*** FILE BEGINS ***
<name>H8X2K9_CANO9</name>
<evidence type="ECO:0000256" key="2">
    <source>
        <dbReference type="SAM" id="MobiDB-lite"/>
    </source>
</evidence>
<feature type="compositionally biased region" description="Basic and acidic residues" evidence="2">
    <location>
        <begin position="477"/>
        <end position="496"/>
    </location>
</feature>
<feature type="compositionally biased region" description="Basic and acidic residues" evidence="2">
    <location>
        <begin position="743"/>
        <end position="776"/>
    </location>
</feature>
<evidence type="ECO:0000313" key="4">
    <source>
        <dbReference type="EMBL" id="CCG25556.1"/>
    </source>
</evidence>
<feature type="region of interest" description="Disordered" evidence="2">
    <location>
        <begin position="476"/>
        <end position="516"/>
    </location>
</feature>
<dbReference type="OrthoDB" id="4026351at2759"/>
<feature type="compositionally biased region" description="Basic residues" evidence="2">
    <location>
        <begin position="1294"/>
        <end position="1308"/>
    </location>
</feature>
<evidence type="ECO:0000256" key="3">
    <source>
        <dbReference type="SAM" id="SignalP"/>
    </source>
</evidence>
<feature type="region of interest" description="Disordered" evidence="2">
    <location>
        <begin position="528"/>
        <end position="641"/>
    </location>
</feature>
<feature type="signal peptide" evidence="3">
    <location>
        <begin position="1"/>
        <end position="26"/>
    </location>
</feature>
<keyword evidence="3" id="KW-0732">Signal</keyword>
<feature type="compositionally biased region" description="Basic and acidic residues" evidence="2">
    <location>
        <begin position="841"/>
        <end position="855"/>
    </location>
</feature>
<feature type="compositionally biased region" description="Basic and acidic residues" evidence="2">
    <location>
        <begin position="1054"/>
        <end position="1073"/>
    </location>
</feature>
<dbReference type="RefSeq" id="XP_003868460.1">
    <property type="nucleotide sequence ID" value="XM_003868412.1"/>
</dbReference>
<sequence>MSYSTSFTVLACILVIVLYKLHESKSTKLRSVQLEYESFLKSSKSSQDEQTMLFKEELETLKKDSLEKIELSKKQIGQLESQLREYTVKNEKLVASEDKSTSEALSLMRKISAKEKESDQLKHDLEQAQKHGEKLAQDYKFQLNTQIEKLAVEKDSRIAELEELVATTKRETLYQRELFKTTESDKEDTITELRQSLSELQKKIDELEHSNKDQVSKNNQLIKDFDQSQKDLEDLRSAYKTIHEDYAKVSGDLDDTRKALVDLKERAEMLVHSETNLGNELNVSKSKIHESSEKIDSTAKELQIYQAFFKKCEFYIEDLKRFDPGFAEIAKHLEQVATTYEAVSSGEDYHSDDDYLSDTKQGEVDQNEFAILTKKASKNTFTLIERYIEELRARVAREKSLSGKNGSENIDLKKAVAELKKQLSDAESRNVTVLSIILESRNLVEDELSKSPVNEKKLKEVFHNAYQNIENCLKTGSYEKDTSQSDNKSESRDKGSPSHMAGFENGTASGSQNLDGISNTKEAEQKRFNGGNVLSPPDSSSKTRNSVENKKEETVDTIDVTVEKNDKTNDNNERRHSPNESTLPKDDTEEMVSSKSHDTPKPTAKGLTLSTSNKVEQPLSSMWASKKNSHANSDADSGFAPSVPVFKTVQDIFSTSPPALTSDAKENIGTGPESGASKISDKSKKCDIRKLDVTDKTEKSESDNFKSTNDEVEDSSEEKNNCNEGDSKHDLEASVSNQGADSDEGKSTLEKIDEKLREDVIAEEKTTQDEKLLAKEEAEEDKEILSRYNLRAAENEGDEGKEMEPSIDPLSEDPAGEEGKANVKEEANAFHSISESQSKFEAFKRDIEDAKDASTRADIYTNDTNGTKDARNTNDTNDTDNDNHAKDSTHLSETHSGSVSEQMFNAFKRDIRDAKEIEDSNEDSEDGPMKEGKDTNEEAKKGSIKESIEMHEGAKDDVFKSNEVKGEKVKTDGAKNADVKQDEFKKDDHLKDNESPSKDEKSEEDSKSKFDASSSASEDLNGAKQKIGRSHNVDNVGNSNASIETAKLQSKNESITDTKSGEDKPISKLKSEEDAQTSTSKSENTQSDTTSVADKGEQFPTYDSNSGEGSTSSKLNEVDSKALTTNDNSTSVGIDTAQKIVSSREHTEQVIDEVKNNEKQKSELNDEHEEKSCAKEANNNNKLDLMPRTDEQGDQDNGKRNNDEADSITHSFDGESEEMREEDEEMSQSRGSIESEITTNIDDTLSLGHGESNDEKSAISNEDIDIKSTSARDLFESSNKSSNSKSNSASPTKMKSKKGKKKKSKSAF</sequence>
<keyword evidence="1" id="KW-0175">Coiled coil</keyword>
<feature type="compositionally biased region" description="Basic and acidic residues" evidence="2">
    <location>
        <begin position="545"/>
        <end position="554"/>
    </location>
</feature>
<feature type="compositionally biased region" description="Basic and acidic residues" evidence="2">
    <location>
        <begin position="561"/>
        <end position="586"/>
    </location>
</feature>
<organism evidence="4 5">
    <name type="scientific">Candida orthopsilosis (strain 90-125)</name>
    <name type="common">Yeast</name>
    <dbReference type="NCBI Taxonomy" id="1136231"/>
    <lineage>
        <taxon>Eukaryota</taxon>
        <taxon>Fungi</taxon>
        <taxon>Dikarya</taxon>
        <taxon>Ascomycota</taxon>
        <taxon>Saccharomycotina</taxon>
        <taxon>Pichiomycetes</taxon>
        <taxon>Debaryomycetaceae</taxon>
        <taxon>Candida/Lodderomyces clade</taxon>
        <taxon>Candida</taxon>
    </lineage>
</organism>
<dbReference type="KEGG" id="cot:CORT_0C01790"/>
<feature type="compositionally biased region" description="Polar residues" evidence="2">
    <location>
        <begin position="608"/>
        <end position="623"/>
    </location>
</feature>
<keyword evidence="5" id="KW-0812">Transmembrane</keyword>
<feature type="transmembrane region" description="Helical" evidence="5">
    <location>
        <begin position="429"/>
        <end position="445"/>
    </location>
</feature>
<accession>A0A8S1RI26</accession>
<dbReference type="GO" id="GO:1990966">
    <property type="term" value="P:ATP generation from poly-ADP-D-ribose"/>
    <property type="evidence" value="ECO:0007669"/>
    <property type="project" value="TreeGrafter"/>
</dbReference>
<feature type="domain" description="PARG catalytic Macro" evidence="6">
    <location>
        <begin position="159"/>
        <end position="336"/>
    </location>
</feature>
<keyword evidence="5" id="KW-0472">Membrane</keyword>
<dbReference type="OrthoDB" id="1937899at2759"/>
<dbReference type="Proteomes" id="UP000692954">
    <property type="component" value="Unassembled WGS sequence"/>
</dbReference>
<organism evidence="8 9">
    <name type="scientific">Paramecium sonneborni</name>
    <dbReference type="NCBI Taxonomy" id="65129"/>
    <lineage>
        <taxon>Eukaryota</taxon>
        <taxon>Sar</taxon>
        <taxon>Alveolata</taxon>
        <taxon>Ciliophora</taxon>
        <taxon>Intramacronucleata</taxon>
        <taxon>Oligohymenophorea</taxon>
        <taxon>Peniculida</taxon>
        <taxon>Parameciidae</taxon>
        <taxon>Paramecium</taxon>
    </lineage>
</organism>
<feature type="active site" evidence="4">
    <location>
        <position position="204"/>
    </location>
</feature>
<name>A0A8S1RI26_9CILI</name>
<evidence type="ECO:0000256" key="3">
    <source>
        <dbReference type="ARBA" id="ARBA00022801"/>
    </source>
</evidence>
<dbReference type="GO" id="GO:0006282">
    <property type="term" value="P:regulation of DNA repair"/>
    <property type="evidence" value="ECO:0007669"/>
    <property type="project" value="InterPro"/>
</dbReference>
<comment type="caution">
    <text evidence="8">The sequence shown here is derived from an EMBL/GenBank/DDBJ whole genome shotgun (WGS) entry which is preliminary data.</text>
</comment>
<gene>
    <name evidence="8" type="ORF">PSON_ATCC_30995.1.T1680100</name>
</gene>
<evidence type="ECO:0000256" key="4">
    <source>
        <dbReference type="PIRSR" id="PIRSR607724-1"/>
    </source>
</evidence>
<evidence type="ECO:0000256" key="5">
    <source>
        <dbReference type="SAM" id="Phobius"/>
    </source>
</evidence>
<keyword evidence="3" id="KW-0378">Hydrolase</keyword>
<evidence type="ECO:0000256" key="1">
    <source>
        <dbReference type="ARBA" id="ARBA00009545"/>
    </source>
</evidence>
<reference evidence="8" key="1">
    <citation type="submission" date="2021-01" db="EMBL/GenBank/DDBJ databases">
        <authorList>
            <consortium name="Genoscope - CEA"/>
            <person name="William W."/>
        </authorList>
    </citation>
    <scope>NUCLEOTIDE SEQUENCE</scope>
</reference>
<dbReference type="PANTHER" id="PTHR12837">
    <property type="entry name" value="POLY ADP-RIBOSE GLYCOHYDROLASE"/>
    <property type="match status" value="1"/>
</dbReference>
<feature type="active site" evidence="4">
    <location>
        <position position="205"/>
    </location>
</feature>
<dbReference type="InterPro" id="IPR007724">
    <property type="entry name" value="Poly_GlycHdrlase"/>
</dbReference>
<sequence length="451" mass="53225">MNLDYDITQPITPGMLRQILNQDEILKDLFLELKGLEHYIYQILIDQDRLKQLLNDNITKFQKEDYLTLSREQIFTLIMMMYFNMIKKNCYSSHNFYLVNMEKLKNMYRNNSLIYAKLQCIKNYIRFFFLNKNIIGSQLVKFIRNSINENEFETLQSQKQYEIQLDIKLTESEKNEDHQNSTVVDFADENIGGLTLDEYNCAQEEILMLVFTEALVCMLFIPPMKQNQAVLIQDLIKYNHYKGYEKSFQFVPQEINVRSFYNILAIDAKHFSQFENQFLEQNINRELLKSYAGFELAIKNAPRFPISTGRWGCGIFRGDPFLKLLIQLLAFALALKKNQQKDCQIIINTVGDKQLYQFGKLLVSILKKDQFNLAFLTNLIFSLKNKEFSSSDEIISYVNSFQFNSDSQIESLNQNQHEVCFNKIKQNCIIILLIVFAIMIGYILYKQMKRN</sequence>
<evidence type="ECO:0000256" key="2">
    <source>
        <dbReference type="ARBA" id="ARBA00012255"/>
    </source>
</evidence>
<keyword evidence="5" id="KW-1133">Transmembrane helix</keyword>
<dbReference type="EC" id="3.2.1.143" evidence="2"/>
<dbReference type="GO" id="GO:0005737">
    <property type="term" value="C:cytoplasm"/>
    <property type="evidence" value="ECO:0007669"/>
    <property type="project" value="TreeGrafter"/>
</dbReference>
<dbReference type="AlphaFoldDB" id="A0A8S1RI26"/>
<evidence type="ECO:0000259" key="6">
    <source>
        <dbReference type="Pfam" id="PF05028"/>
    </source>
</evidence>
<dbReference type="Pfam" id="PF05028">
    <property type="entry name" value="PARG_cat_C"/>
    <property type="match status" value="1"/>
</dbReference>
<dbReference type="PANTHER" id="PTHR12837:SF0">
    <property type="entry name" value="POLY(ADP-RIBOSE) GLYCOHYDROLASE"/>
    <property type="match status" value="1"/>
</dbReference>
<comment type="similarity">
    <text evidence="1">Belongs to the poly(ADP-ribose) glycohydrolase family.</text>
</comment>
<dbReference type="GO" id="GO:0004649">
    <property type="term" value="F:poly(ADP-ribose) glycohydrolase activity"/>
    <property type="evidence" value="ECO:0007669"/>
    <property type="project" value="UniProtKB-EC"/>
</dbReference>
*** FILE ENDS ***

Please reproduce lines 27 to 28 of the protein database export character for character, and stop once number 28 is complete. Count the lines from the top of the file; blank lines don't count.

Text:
        <end position="516"/>
    </location>